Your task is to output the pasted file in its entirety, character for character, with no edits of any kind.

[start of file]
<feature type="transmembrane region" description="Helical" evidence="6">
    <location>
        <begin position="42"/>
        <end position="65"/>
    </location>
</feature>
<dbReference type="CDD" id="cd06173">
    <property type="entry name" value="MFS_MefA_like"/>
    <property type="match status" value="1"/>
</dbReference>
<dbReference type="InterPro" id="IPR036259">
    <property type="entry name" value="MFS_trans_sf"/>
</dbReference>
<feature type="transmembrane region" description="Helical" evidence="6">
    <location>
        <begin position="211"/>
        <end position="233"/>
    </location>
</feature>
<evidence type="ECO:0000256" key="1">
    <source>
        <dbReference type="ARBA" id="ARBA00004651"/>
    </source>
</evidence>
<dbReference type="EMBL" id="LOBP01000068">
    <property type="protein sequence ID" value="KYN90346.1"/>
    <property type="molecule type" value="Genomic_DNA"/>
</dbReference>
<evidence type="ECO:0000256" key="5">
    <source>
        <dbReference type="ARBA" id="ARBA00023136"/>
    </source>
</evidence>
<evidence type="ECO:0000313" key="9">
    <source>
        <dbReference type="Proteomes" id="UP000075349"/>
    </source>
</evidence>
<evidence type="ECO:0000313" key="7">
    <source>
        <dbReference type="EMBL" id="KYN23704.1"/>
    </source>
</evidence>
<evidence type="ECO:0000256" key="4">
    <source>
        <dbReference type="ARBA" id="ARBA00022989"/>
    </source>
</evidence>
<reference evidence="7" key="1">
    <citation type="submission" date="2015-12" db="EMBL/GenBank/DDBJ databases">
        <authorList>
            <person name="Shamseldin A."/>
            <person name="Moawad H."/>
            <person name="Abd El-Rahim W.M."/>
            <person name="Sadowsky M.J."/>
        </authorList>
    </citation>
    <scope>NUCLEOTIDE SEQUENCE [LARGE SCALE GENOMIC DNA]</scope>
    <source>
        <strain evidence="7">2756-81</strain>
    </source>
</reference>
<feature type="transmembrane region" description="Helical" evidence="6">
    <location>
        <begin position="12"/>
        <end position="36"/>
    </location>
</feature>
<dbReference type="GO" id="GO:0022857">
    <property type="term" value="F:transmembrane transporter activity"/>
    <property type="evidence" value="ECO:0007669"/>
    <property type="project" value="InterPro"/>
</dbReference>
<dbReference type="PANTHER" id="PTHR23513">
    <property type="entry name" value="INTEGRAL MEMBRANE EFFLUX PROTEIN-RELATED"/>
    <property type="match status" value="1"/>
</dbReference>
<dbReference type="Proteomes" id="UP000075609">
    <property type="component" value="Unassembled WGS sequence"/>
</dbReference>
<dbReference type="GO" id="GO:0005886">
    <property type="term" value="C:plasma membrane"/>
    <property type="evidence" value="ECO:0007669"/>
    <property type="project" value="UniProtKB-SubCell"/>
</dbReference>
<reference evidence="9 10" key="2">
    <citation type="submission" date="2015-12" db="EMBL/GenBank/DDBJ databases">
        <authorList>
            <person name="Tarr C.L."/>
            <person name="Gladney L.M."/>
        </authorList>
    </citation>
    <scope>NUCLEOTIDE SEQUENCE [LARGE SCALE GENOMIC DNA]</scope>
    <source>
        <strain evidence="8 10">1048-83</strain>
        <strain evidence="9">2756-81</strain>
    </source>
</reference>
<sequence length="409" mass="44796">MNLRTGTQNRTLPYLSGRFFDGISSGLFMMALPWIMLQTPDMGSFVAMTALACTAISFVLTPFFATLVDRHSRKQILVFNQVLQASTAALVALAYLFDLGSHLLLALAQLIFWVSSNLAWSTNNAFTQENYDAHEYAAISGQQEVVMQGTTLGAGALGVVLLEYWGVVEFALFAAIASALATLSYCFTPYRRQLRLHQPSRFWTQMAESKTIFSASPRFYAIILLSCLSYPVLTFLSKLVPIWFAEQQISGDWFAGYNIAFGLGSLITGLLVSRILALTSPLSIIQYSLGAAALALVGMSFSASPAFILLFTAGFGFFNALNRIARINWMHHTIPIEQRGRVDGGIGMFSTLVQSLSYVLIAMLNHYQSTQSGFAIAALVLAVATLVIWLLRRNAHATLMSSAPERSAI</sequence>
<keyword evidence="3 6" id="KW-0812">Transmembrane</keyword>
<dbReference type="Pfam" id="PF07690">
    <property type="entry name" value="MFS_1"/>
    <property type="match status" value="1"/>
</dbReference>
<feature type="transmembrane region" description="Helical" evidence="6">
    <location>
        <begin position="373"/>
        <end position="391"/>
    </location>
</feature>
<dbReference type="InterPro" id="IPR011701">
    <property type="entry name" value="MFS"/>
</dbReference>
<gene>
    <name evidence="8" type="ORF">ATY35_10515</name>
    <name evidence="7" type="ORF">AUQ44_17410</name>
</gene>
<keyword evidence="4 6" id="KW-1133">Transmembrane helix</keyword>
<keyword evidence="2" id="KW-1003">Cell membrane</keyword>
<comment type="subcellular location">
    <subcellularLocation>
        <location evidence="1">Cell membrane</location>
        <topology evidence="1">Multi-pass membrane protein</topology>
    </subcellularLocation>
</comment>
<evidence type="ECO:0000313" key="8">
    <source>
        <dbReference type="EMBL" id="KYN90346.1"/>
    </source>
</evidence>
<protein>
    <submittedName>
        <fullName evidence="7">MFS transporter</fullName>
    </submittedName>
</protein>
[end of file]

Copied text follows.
<feature type="transmembrane region" description="Helical" evidence="6">
    <location>
        <begin position="42"/>
        <end position="65"/>
    </location>
</feature>
<dbReference type="CDD" id="cd06173">
    <property type="entry name" value="MFS_MefA_like"/>
    <property type="match status" value="1"/>
</dbReference>
<dbReference type="InterPro" id="IPR036259">
    <property type="entry name" value="MFS_trans_sf"/>
</dbReference>
<feature type="transmembrane region" description="Helical" evidence="6">
    <location>
        <begin position="211"/>
        <end position="233"/>
    </location>
</feature>
<evidence type="ECO:0000256" key="1">
    <source>
        <dbReference type="ARBA" id="ARBA00004651"/>
    </source>
</evidence>
<dbReference type="EMBL" id="LOBP01000068">
    <property type="protein sequence ID" value="KYN90346.1"/>
    <property type="molecule type" value="Genomic_DNA"/>
</dbReference>
<evidence type="ECO:0000256" key="5">
    <source>
        <dbReference type="ARBA" id="ARBA00023136"/>
    </source>
</evidence>
<evidence type="ECO:0000313" key="9">
    <source>
        <dbReference type="Proteomes" id="UP000075349"/>
    </source>
</evidence>
<evidence type="ECO:0000313" key="7">
    <source>
        <dbReference type="EMBL" id="KYN23704.1"/>
    </source>
</evidence>
<evidence type="ECO:0000256" key="4">
    <source>
        <dbReference type="ARBA" id="ARBA00022989"/>
    </source>
</evidence>
<reference evidence="7" key="1">
    <citation type="submission" date="2015-12" db="EMBL/GenBank/DDBJ databases">
        <authorList>
            <person name="Shamseldin A."/>
            <person name="Moawad H."/>
            <person name="Abd El-Rahim W.M."/>
            <person name="Sadowsky M.J."/>
        </authorList>
    </citation>
    <scope>NUCLEOTIDE SEQUENCE [LARGE SCALE GENOMIC DNA]</scope>
    <source>
        <strain evidence="7">2756-81</strain>
    </source>
</reference>
<feature type="transmembrane region" description="Helical" evidence="6">
    <location>
        <begin position="12"/>
        <end position="36"/>
    </location>
</feature>
<dbReference type="GO" id="GO:0022857">
    <property type="term" value="F:transmembrane transporter activity"/>
    <property type="evidence" value="ECO:0007669"/>
    <property type="project" value="InterPro"/>
</dbReference>
<dbReference type="PANTHER" id="PTHR23513">
    <property type="entry name" value="INTEGRAL MEMBRANE EFFLUX PROTEIN-RELATED"/>
    <property type="match status" value="1"/>
</dbReference>
<dbReference type="Proteomes" id="UP000075609">
    <property type="component" value="Unassembled WGS sequence"/>
</dbReference>
<dbReference type="GO" id="GO:0005886">
    <property type="term" value="C:plasma membrane"/>
    <property type="evidence" value="ECO:0007669"/>
    <property type="project" value="UniProtKB-SubCell"/>
</dbReference>
<reference evidence="9 10" key="2">
    <citation type="submission" date="2015-12" db="EMBL/GenBank/DDBJ databases">
        <authorList>
            <person name="Tarr C.L."/>
            <person name="Gladney L.M."/>
        </authorList>
    </citation>
    <scope>NUCLEOTIDE SEQUENCE [LARGE SCALE GENOMIC DNA]</scope>
    <source>
        <strain evidence="8 10">1048-83</strain>
        <strain evidence="9">2756-81</strain>
    </source>
</reference>
<sequence length="409" mass="44796">MNLRTGTQNRTLPYLSGRFFDGISSGLFMMALPWIMLQTPDMGSFVAMTALACTAISFVLTPFFATLVDRHSRKQILVFNQVLQASTAALVALAYLFDLGSHLLLALAQLIFWVSSNLAWSTNNAFTQENYDAHEYAAISGQQEVVMQGTTLGAGALGVVLLEYWGVVEFALFAAIASALATLSYCFTPYRRQLRLHQPSRFWTQMAESKTIFSASPRFYAIILLSCLSYPVLTFLSKLVPIWFAEQQISGDWFAGYNIAFGLGSLITGLLVSRILALTSPLSIIQYSLGAAALALVGMSFSASPAFILLFTAGFGFFNALNRIARINWMHHTIPIEQRGRVDGGIGMFSTLVQSLSYVLIAMLNHYQSTQSGFAIAALVLAVATLVIWLLRRNAHATLMSSAPERSAI</sequence>
<keyword evidence="3 6" id="KW-0812">Transmembrane</keyword>
<dbReference type="Pfam" id="PF07690">
    <property type="entry name" value="MFS_1"/>
    <property type="match status" value="1"/>
</dbReference>
<feature type="transmembrane region" description="Helical" evidence="6">
    <location>
        <begin position="373"/>
        <end position="391"/>
    </location>
</feature>
<dbReference type="InterPro" id="IPR011701">
    <property type="entry name" value="MFS"/>
</dbReference>
<gene>
    <name evidence="8" type="ORF">ATY35_10515</name>
    <name evidence="7" type="ORF">AUQ44_17410</name>
</gene>
<keyword evidence="4 6" id="KW-1133">Transmembrane helix</keyword>
<keyword evidence="2" id="KW-1003">Cell membrane</keyword>
<comment type="subcellular location">
    <subcellularLocation>
        <location evidence="1">Cell membrane</location>
        <topology evidence="1">Multi-pass membrane protein</topology>
    </subcellularLocation>
</comment>
<evidence type="ECO:0000313" key="8">
    <source>
        <dbReference type="EMBL" id="KYN90346.1"/>
    </source>
</evidence>
<protein>
    <submittedName>
        <fullName evidence="7">MFS transporter</fullName>
    </submittedName>
</protein>